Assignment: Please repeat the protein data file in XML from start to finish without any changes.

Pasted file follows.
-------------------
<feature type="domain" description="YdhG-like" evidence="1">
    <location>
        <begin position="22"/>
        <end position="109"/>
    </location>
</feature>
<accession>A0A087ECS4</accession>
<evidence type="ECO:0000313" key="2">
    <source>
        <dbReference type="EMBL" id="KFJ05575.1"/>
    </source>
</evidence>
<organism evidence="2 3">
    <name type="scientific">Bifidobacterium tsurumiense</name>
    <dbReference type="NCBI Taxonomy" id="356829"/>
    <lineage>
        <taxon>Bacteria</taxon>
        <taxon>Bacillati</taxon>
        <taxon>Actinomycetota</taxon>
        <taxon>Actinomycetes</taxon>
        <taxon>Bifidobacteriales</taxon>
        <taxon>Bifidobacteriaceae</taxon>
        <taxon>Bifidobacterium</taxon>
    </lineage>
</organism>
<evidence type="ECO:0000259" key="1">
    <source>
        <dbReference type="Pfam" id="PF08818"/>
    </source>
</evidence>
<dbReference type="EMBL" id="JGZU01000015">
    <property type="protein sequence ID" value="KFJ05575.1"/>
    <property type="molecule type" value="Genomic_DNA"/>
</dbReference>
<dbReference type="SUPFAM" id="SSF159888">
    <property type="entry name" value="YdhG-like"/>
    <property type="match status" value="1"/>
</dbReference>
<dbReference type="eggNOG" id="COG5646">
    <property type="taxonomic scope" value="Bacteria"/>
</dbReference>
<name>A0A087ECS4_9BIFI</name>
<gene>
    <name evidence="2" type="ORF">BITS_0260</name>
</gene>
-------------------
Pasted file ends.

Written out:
<feature type="domain" description="YdhG-like" evidence="1">
    <location>
        <begin position="22"/>
        <end position="109"/>
    </location>
</feature>
<accession>A0A087ECS4</accession>
<evidence type="ECO:0000313" key="2">
    <source>
        <dbReference type="EMBL" id="KFJ05575.1"/>
    </source>
</evidence>
<organism evidence="2 3">
    <name type="scientific">Bifidobacterium tsurumiense</name>
    <dbReference type="NCBI Taxonomy" id="356829"/>
    <lineage>
        <taxon>Bacteria</taxon>
        <taxon>Bacillati</taxon>
        <taxon>Actinomycetota</taxon>
        <taxon>Actinomycetes</taxon>
        <taxon>Bifidobacteriales</taxon>
        <taxon>Bifidobacteriaceae</taxon>
        <taxon>Bifidobacterium</taxon>
    </lineage>
</organism>
<evidence type="ECO:0000259" key="1">
    <source>
        <dbReference type="Pfam" id="PF08818"/>
    </source>
</evidence>
<dbReference type="EMBL" id="JGZU01000015">
    <property type="protein sequence ID" value="KFJ05575.1"/>
    <property type="molecule type" value="Genomic_DNA"/>
</dbReference>
<dbReference type="SUPFAM" id="SSF159888">
    <property type="entry name" value="YdhG-like"/>
    <property type="match status" value="1"/>
</dbReference>
<dbReference type="eggNOG" id="COG5646">
    <property type="taxonomic scope" value="Bacteria"/>
</dbReference>
<name>A0A087ECS4_9BIFI</name>
<gene>
    <name evidence="2" type="ORF">BITS_0260</name>
</gene>